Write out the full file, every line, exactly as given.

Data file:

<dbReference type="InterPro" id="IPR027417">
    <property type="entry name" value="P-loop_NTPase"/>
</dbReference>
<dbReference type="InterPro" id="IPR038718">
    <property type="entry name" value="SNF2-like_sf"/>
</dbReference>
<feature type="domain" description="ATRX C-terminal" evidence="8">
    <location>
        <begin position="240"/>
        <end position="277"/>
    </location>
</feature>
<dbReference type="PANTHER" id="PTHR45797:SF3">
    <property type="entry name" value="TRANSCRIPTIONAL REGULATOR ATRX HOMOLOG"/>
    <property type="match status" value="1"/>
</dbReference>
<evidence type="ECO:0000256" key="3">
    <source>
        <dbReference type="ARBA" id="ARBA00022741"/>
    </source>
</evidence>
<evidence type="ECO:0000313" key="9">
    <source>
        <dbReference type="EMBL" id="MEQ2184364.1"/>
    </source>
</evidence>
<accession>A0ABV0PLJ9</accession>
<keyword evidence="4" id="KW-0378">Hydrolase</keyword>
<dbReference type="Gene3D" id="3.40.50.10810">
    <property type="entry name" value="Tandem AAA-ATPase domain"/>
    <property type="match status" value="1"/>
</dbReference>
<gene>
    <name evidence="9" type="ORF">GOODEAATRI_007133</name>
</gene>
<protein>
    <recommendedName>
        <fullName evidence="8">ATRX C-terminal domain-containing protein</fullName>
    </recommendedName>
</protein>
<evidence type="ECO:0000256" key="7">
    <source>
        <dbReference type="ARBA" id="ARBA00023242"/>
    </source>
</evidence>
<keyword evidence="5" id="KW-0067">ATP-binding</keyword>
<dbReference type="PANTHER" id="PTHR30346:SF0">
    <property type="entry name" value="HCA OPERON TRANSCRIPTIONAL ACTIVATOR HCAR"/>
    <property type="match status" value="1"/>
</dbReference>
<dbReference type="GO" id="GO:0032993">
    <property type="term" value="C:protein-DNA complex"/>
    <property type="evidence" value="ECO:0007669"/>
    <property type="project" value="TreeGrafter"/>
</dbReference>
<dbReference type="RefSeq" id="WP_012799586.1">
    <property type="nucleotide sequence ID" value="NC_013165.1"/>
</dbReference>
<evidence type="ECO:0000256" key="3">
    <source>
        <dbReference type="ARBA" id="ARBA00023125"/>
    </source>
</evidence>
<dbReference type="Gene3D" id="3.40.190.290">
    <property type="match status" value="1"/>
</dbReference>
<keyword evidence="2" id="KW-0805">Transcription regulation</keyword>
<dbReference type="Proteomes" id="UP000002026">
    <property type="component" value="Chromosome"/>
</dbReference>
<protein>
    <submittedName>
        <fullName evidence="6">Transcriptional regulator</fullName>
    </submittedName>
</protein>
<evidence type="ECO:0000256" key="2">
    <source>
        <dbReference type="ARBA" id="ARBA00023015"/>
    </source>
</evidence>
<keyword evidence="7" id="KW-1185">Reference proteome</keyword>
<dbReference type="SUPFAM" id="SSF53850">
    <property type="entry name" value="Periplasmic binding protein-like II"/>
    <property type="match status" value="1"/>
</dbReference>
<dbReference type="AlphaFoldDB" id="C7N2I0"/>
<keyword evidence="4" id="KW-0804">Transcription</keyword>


<dbReference type="InterPro" id="IPR027417">
    <property type="entry name" value="P-loop_NTPase"/>
</dbReference>
<dbReference type="InterPro" id="IPR038718">
    <property type="entry name" value="SNF2-like_sf"/>
</dbReference>
<feature type="domain" description="ATRX C-terminal" evidence="8">
    <location>
        <begin position="240"/>
        <end position="277"/>
    </location>
</feature>
<dbReference type="PANTHER" id="PTHR45797:SF3">
    <property type="entry name" value="TRANSCRIPTIONAL REGULATOR ATRX HOMOLOG"/>
    <property type="match status" value="1"/>
</dbReference>
<evidence type="ECO:0000256" key="3">
    <source>
        <dbReference type="ARBA" id="ARBA00022741"/>
    </source>
</evidence>
<evidence type="ECO:0000313" key="9">
    <source>
        <dbReference type="EMBL" id="MEQ2184364.1"/>
    </source>
</evidence>
<accession>A0ABV0PLJ9</accession>
<keyword evidence="4" id="KW-0378">Hydrolase</keyword>
<dbReference type="Gene3D" id="3.40.50.10810">
    <property type="entry name" value="Tandem AAA-ATPase domain"/>
    <property type="match status" value="1"/>
</dbReference>
<gene>
    <name evidence="9" type="ORF">GOODEAATRI_007133</name>
</gene>
<protein>
    <recommendedName>
        <fullName evidence="8">ATRX C-terminal domain-containing protein</fullName>
    </recommendedName>
</protein>
<evidence type="ECO:0000256" key="7">
    <source>
        <dbReference type="ARBA" id="ARBA00023242"/>
    </source>
</evidence>
<keyword evidence="5" id="KW-0067">ATP-binding</keyword>
<dbReference type="PANTHER" id="PTHR30346:SF0">
    <property type="entry name" value="HCA OPERON TRANSCRIPTIONAL ACTIVATOR HCAR"/>
    <property type="match status" value="1"/>
</dbReference>
<dbReference type="GO" id="GO:0032993">
    <property type="term" value="C:protein-DNA complex"/>
    <property type="evidence" value="ECO:0007669"/>
    <property type="project" value="TreeGrafter"/>
</dbReference>
<dbReference type="RefSeq" id="WP_012799586.1">
    <property type="nucleotide sequence ID" value="NC_013165.1"/>
</dbReference>
<evidence type="ECO:0000256" key="3">
    <source>
        <dbReference type="ARBA" id="ARBA00023125"/>
    </source>
</evidence>
<dbReference type="Gene3D" id="3.40.190.290">
    <property type="match status" value="1"/>
</dbReference>
<keyword evidence="2" id="KW-0805">Transcription regulation</keyword>
<dbReference type="Proteomes" id="UP000002026">
    <property type="component" value="Chromosome"/>
</dbReference>
<protein>
    <submittedName>
        <fullName evidence="6">Transcriptional regulator</fullName>
    </submittedName>
</protein>
<evidence type="ECO:0000256" key="2">
    <source>
        <dbReference type="ARBA" id="ARBA00023015"/>
    </source>
</evidence>
<keyword evidence="7" id="KW-1185">Reference proteome</keyword>
<dbReference type="SUPFAM" id="SSF53850">
    <property type="entry name" value="Periplasmic binding protein-like II"/>
    <property type="match status" value="1"/>
</dbReference>
<dbReference type="AlphaFoldDB" id="C7N2I0"/>
<keyword evidence="4" id="KW-0804">Transcription</keyword>